What Causes Gingivitis and How Can You Protect Your Gums?

March 08, 2018


It’s been said that you don’t know what you have until it’s gone.

That’s certainly true of many things in life, and your oral health is one of them. When there’s nothing wrong, it’s easy to give little or no thought to our teeth and gums. But, as soon as there’s a problem, it can become all-consuming.

This is especially true if you develop periodontal disease. Suddenly, every bite of food can be painful. It can cause issues with breath odor as well. And, those are just the mild inconveniences. Serious gum infections can spread through the bloodstream and even become deadly if they make it as far as the heart, brain, or another vital organ.

So, how can you protect yourself from serious periodontal disease?

The first step is recognizing, treating, and eventually preventing, the precursor to serious periodontal disease: Gingivitis.

What is gingivitis?

Gingivitis literally means, “inflammation of the gingiva,” which is the portion of the gum that’s in contact with your teeth. This gateway to the gum tissue is the natural place for any sort of inflammation or eventual infection to begin, since — barring serious trauma — the only source of gum irritation is food particles and/or bacteria from inside the mouth.

What are the symptoms of gingivitis?

While the symptoms of gingivitis may be very mild, they should be seen as an early warning sign of potentially serious complications to come. They include:

  • Red, irritated, or sore gums right around the teeth
  • Swollen or puffy gums
  • Bad breath
  • Bleeding when you brush or floss
  • Gums that recede slightly from the teeth

What causes gingivitis?

"Gingivitis literally means, 'inflammation of the gingiva,' which is the portion of the gum that’s in contact with your teeth."

With few exceptions, gingivitis is associated with a lack of proper oral hygiene.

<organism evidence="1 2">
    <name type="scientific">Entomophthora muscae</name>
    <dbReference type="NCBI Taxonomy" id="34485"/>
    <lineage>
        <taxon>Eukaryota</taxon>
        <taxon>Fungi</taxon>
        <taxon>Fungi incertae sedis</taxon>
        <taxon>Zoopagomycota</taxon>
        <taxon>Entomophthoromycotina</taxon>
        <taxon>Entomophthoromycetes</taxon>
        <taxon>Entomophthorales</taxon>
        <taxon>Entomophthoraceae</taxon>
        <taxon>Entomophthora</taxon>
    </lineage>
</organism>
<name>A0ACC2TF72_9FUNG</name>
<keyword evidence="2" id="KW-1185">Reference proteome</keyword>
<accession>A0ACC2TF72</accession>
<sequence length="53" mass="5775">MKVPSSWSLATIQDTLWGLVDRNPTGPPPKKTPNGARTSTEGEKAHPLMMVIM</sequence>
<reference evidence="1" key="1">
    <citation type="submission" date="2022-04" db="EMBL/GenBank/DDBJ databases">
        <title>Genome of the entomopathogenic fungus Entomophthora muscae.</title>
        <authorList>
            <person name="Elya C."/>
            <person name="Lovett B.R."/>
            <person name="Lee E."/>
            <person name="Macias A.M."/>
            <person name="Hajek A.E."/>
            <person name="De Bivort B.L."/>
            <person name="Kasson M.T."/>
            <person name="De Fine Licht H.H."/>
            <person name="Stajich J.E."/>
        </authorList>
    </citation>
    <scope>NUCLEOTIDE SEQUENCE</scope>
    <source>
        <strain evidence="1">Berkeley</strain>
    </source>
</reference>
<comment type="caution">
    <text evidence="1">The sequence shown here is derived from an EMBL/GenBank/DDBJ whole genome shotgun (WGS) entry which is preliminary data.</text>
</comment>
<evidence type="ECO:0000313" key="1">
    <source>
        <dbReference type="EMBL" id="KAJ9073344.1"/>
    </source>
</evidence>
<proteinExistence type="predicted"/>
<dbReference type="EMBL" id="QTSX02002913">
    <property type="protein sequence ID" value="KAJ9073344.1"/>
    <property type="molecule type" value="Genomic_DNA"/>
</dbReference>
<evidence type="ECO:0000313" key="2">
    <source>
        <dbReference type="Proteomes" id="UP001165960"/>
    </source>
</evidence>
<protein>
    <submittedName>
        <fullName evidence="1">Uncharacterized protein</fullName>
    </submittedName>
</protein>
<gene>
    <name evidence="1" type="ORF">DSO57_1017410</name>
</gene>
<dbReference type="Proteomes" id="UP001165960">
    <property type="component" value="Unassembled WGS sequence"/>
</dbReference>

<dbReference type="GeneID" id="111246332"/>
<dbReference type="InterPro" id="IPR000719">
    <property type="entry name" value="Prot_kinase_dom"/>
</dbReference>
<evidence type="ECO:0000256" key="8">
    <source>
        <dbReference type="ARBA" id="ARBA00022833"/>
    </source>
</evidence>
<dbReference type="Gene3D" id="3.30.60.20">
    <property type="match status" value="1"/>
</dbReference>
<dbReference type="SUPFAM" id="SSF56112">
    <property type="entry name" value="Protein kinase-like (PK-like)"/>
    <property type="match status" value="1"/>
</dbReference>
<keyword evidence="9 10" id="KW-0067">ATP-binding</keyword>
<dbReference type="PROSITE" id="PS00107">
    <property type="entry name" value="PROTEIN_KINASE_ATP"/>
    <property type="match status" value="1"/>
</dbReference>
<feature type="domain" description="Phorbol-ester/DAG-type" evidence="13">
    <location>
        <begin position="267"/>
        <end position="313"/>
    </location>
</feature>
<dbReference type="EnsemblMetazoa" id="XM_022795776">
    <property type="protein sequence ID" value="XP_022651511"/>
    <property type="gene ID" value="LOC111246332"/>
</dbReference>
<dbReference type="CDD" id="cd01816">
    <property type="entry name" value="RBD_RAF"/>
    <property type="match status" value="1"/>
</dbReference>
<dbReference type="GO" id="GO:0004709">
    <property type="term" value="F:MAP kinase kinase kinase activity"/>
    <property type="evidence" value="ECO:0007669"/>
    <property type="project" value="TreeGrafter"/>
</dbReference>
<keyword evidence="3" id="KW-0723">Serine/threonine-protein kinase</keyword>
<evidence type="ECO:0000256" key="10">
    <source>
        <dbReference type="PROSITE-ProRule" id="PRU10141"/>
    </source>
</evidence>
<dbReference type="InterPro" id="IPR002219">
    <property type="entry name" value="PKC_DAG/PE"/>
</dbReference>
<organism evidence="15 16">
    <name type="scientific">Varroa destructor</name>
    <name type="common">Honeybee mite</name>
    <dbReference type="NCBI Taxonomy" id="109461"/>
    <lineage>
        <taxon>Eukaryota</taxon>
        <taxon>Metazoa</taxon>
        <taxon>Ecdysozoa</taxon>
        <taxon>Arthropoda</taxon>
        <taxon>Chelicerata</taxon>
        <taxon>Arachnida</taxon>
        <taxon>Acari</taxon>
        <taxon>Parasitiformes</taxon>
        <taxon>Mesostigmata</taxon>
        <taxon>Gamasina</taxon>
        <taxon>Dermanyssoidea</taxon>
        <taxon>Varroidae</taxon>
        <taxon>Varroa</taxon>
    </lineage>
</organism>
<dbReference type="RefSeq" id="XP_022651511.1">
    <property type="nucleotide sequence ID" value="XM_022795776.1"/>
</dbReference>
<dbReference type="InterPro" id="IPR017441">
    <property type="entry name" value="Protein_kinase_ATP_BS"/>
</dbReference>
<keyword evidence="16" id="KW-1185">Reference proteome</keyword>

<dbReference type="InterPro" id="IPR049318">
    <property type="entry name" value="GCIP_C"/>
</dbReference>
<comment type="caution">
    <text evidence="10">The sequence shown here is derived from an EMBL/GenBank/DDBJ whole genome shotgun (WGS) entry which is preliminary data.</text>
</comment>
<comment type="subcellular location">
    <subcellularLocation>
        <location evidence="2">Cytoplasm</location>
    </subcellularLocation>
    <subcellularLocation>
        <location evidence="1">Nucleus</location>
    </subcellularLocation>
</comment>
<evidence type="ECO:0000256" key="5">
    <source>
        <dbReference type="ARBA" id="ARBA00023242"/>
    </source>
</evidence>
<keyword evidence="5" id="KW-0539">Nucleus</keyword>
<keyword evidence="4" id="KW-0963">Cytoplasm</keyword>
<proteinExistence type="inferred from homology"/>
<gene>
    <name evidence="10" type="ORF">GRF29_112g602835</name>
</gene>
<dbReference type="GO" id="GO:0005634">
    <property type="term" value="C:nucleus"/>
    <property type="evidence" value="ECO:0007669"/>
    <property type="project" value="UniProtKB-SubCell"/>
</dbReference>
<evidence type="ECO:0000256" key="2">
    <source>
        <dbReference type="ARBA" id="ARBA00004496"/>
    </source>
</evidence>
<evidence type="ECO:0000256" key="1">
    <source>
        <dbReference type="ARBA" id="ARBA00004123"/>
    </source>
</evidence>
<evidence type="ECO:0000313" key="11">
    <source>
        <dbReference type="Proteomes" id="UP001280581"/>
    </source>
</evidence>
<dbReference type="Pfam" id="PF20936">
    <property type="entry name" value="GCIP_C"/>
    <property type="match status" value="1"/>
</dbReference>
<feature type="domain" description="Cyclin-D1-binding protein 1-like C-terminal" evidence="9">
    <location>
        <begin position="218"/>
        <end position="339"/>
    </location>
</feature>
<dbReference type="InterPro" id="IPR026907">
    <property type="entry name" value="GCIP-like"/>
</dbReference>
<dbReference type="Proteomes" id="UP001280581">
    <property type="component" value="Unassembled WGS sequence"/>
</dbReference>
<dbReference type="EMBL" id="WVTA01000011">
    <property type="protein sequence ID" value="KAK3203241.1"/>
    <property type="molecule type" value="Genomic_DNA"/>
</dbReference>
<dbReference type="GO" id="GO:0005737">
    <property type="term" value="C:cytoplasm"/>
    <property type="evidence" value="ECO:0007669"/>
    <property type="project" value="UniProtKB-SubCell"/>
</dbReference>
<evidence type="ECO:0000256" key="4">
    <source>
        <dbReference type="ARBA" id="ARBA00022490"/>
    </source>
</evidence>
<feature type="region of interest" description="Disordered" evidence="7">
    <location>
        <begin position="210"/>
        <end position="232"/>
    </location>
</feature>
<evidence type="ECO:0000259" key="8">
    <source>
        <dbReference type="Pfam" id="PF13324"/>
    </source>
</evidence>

The true cause is the introduction of food particles in between the gum and the surface of the tooth. This can cause localized irritation if it’s something large enough, like the skin of a popcorn kernel, for instance. But, more often than not, you won’t even realize it’s happened. The food particle pries the gum away from the tooth — perhaps only a fraction of a millimeter — providing an opening for some of the millions of bacteria that inhabit your mouth to gain entry into the gum tissue. A buildup of plaque at the gum line can have the same effect.

This is common, and inevitable, really. There’s no way you could possibly prevent it from ever happening.

And, if you brush and floss your teeth regularly as recommended, this common occurrence is generally of no consequence. Effective oral hygiene not only removes the offending food particles (and keeps the plaque buildup under control), but often does so soon enough that the immune system has no problem at all fighting off the tiny contingent of harmful bacteria that have made it into the gums, and you never even realize there was a problem in the first place.

But, without thorough dental care, this potentially harmless condition is allowed to continue for hours, days, or longer. That’s when gingivitis symptoms begin showing up.

What can you do about gingivitis?

Even at the point where someone finds their gums to be swollen, tender, or prone to bleeding, gingivitis can still usually be cleared up by regularly brushing and flossing, especially in the affected region of the gums. By removing the food particles and balancing the bacterial population in the mouth, you leave your immune system with an opportunity to eradicate the bacterial invaders.

In some cases, though, the irritation progresses to the point of infection. In that case, it’s gone beyond simple gingivitis into the realm of true periodontitis (infection of the gums) or worse.

If you find yourself dealing with the symptoms of gingivitis for many days in a row, or if a mild gum irritation gives way to serious pain, you need to see a dentist for treatment. A thorough, professional cleaning is usually enough to stop even advanced gingivitis in its tracks. If there are signs your gums have become infected, your dentist may prescribe antibiotics to aid your immune system in fighting off the infection.

Generally, as long as you haven’t ignored gingivitis for far too long, no serious or prolonged treatment plans will be needed. But, in the case of advanced periodontal disease, long courses of antibiotics and other drugs may be needed.

The best course of action is to maintain excellent oral health so gingivitis never has a chance to get started. By keeping up with the recommended brushing and flossing schedule, combined with visits to the dentist every six months, you may never have to deal with gum disease at all.

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